The proposal was sponsored by Christian Brothers Investment Services (CBIS), a leading socially responsible investment group. It was supported by several huge state and municipal funds, including the California Public Employees’ Retirement System, Sacramento and the Florida State Board of Administration, Tallahassee.
“This majority vote by Cisco’s shareholders sends a clear message. The onus is now on Cisco to take a leadership stance and enact Say on Pay before federal legislation mandates such policies for all public corporations,” said Julie Tanner, Assistant Director of Socially Responsible Investing (SRI) at CBIS. “We call on Cisco’s board to be as responsive to its investors and immediately issue a statement on how it plans to demonstrate its acknowledgement of shareholder concerns.”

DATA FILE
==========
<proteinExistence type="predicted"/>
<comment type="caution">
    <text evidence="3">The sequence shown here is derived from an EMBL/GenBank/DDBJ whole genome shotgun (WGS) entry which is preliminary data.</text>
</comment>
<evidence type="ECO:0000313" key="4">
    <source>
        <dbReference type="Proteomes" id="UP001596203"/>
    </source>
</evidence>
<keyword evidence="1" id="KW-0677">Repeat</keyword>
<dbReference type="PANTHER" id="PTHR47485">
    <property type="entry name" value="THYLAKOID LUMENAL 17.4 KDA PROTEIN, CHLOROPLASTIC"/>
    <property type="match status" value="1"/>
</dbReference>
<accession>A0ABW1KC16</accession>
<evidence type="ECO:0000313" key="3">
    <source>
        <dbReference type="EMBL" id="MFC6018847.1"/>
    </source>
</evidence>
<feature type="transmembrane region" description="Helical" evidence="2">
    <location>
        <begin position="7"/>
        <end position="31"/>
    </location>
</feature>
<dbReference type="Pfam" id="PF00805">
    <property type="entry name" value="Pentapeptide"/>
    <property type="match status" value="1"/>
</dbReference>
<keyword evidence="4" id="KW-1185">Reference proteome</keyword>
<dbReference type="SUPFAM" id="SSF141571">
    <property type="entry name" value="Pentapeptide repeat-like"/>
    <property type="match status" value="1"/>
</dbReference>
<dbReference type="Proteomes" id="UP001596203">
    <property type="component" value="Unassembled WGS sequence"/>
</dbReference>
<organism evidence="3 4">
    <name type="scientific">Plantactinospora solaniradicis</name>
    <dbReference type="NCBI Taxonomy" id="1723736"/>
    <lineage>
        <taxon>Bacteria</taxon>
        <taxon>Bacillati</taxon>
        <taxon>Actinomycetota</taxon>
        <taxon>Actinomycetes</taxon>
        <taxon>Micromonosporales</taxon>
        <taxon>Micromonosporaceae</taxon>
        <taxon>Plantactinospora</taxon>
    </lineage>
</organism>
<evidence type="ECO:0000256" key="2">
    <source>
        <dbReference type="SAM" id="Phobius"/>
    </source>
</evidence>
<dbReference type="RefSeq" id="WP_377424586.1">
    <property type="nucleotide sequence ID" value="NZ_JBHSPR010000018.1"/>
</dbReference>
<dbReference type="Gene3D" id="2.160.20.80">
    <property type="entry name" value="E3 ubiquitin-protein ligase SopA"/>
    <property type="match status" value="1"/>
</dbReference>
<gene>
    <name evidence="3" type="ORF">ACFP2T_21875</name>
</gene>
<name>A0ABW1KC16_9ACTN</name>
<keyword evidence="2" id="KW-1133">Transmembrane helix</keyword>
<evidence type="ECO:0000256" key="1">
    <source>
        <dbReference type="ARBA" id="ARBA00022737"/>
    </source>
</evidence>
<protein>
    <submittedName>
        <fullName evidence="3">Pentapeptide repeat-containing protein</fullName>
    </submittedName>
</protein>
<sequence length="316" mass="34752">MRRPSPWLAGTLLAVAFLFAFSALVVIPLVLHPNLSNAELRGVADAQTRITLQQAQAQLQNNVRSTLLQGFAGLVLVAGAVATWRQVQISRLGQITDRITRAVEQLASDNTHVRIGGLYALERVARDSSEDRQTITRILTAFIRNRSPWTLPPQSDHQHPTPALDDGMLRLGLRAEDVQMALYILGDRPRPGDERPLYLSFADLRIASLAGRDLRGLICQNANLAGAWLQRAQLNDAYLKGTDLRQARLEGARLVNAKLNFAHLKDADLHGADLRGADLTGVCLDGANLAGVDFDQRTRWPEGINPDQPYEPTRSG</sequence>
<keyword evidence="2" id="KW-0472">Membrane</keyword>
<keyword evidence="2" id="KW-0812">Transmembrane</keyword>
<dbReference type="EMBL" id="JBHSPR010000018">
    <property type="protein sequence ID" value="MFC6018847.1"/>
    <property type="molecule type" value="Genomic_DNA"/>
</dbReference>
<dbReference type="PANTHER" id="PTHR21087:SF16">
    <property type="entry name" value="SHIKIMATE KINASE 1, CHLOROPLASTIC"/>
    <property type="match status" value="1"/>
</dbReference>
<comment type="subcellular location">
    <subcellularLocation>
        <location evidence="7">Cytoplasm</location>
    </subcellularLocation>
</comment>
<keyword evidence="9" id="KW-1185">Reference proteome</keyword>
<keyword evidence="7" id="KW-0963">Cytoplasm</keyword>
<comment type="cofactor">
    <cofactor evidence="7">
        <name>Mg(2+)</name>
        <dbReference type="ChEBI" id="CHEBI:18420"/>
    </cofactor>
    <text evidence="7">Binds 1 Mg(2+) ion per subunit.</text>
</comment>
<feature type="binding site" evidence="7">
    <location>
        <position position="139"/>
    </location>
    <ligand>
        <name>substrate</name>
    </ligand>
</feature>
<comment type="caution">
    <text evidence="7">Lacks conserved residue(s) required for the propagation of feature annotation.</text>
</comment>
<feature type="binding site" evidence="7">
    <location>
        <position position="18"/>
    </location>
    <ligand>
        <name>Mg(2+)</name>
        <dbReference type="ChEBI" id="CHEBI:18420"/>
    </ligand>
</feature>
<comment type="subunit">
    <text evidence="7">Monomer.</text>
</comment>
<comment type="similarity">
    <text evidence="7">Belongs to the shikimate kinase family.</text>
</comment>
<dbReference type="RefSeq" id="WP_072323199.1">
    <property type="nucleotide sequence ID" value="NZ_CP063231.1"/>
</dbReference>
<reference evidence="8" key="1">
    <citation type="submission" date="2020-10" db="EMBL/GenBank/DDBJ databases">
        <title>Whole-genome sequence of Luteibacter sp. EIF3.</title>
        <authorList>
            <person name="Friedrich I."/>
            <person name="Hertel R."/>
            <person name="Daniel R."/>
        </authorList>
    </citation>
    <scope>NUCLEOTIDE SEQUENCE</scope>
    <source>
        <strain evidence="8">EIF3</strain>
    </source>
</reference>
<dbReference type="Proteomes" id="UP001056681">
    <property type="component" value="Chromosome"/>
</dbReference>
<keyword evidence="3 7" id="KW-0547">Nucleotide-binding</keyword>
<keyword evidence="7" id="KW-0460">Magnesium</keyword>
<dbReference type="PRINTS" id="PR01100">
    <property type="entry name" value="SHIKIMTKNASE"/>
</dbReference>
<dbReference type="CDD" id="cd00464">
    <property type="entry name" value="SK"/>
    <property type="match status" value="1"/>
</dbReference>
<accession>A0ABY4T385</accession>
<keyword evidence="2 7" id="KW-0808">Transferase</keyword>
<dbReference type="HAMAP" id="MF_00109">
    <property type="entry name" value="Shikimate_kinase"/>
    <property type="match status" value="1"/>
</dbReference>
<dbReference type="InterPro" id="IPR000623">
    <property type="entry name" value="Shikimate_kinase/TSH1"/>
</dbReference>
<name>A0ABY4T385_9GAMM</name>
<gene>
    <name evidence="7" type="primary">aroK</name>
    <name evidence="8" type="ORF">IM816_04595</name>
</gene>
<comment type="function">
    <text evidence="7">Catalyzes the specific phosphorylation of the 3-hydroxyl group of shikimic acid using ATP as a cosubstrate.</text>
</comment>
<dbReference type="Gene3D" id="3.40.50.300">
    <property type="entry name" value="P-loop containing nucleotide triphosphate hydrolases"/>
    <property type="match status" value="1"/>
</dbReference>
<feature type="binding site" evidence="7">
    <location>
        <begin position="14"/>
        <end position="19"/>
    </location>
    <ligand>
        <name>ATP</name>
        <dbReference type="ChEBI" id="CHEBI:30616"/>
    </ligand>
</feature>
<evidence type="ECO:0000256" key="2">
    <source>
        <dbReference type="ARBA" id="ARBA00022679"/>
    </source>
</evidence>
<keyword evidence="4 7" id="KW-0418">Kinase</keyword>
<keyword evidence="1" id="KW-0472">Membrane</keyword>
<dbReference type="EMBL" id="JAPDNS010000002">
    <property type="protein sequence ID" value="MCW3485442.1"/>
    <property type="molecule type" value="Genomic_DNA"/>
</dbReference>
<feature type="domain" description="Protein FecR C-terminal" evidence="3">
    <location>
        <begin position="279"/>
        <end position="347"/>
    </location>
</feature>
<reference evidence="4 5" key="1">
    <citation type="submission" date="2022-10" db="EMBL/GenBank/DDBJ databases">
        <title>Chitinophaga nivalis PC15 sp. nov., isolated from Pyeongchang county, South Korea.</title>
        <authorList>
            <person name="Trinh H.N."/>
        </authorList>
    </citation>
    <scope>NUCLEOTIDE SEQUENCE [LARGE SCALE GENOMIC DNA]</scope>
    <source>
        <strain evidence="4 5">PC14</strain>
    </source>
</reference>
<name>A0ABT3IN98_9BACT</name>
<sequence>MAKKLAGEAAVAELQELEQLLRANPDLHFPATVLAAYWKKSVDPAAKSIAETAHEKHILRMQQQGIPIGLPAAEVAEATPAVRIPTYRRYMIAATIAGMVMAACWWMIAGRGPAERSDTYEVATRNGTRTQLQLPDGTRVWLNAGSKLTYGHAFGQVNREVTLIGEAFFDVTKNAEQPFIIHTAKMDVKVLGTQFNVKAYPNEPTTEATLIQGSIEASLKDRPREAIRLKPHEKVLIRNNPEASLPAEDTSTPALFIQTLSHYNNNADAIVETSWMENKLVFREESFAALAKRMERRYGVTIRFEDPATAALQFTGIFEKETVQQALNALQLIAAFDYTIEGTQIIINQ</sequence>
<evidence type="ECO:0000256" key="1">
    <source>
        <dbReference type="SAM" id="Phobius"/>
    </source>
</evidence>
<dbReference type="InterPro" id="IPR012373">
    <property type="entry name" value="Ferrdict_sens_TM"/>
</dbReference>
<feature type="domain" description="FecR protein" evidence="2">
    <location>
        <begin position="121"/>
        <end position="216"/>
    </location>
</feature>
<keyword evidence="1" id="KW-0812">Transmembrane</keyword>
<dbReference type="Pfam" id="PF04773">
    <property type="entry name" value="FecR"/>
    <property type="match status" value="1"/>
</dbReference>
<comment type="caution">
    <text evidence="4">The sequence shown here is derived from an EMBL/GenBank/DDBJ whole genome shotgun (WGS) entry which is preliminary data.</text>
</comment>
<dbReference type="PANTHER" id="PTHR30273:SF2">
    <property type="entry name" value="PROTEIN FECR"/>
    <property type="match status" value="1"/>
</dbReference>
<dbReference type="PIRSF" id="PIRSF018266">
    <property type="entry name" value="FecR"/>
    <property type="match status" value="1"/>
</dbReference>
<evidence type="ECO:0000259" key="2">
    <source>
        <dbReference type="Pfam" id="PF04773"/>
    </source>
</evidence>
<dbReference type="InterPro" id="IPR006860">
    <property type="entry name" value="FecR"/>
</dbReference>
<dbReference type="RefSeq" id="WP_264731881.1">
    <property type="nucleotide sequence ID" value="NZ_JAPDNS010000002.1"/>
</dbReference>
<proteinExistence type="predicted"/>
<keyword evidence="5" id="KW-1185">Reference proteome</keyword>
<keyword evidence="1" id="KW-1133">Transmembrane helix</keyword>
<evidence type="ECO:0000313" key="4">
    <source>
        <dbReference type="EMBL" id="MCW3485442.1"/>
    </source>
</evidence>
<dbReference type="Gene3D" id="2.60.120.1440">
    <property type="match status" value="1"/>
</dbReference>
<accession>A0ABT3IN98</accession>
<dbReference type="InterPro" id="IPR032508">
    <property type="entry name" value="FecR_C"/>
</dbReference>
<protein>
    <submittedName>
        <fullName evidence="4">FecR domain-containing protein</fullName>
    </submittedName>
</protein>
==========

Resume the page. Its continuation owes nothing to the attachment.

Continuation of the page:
Cisco said its board of directors “will study closely the various ways companies have implemented the say-on-pay proposals and develop an appropriate plan.”
A growing number of companies have been adopting say-on-pay in response to increasing shareholder anger over executive compensation. The list includes Microsoft Corp., Apple Inc., H&R Block Inc., Intel Corp. and Verizon Communications Inc.
Many pension plans and governance experts view say-on-pay as a way to curb runaway compensation, especially at companies struggling with a weak economy or falling stock price.
CBIS said its resolution grew out of concern “about the growing disparity between the highest and lowest paid workers and excessive executive compensation at Cisco. We seek to dialogue with Cisco about adjusting executive pay to more reasonable and justifiable levels and sharing financial success with employees at all levels of the company.”
More background on CBIS engagement with Cisco can be found here.